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Wednesday 12 November 2014

In Brutal Fact, I Employ a Typewriter: Vale Morris Lurie

This you should know about me ...
- Morris Lurie (1938-2014)
Last month Australia lost one of its four remaining great typewriter writers. A Hermes 3000 user (with a spare in one cupboard and an Olivetti in another), Morris Lurie lost his battle with cancer at the Wantirna Hospice in Melbourne on October 8. He was three weeks short of his 76th birthday. 
Lurie got his first typewriter, a Brother portable, in 1963. Two years later he left it behind in Melbourne with an uncle and went off to Morocco, Greece, Denmark and England, where in 1966 he published Rappaport.
Rappaport's Revenge (1973)
Lurie was born to Polish emigrant parents in Carlton, Melbourne, on October 30, 1938. A writer of comic novels, short stories, essays, plays and children's books, his novels work focused on the comic mishaps of Jewish-Australian men (often writers) of Lurie's generation, who are invariably jazz fans. 
Flying Home (1978) was named by the National Book Council as one of the 10 best Australian books of that decade. His stories were published in The New Yorker, The Virginia Quarterly, Punch, The Times, The Telegraph Magazine, Transatlantic Review, Island, Meanjin, Overland, Quadrant and Westerly.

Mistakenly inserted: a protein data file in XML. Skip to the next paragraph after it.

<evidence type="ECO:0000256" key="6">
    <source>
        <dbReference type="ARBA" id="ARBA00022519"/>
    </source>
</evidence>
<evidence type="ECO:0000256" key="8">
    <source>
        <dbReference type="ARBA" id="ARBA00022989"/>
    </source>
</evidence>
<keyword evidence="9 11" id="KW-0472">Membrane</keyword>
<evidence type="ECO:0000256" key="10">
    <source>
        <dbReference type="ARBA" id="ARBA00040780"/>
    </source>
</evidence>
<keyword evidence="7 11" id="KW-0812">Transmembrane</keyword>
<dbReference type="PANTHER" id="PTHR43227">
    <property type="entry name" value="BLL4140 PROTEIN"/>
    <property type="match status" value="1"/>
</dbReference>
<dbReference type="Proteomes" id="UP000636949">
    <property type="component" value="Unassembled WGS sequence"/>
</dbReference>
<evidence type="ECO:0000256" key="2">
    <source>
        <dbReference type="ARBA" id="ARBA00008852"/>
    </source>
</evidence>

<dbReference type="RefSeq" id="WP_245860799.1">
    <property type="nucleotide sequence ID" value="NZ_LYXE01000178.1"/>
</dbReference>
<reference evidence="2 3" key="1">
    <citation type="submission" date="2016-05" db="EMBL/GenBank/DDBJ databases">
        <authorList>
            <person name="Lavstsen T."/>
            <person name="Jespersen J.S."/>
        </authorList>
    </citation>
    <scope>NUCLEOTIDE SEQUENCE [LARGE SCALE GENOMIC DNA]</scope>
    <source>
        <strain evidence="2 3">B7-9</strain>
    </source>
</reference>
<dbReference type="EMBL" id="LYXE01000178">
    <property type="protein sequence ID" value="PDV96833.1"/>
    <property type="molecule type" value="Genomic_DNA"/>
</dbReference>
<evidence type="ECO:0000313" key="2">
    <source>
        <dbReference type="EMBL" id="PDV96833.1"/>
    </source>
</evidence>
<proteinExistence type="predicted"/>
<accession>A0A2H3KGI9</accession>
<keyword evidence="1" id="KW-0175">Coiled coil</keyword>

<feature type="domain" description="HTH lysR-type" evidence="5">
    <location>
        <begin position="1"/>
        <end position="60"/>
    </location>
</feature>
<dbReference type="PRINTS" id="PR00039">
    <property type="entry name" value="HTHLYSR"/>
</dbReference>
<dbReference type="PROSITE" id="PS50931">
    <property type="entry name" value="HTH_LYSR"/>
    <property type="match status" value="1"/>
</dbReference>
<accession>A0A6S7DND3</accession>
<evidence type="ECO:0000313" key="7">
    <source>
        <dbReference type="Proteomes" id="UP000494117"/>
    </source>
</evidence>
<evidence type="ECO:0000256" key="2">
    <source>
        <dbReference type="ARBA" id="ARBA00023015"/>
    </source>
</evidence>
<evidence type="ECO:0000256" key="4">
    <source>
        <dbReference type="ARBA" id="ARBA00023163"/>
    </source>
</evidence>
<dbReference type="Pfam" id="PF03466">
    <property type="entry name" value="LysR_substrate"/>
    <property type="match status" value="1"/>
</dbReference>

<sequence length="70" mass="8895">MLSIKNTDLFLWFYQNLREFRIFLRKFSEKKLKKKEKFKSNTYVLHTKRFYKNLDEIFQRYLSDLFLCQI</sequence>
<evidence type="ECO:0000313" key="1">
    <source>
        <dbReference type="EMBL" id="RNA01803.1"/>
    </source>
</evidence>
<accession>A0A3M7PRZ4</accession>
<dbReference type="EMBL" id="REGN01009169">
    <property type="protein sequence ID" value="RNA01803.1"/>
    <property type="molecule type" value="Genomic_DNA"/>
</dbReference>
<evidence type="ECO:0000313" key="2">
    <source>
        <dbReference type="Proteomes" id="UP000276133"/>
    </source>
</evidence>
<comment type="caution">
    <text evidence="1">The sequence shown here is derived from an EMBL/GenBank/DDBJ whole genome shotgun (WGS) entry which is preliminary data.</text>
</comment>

Seventeen Versions of Jewishness: 20 Examples (2001)

Judgement week
By Morris Lurie
The Melbourne Age, May 6 2002
Judging stories is not easy
O Chekhov, O Henry, O God, then imagine the sifting of better from good, and you haven't even come to consideration of best. 
Winning is easy. The phone rings, you say thanks, end of story.
Anyone can do it.
I've done it myself on occasion.
Some even do it lots.
Take the late James McQueen, to snatch up a handy instance and example. Now there was a winner. Tasmanian. Lived on roo meat, he confided to me once. The short story was his meal ticket. If there was a competition going, he entered it, often as not won. Certainly he kept himself alive. His secret was to choke up those competitions with more entries than a river full of spawning salmon, a veritable arsenal of different typewriters in constant clatter to slip in such disguise past the eagle nose of the most diligent scrutineer. Your modern computer gizmo word-processor optic-fibre professional grammar-correction spelling-check characterless print-out not yet being invented at the time of which I speak, which, even if it had, Jim would have mastered and conquered and put to multiple employment, never fear, needed to win, as he did, had to win, which he did; what a champion, year after winning year kept those roos jumping on to his Tasmanian dinner plate.
Big deal.
As I've said, easy-peasy.
But was he ever a judge?

1 comment:

Anonymous said...

Hehe, I like the funny bits you included here. I'll have to check him out the next time I've at the library. Maybe that Hermes 3000 will find a prominent place at a museum in his honor.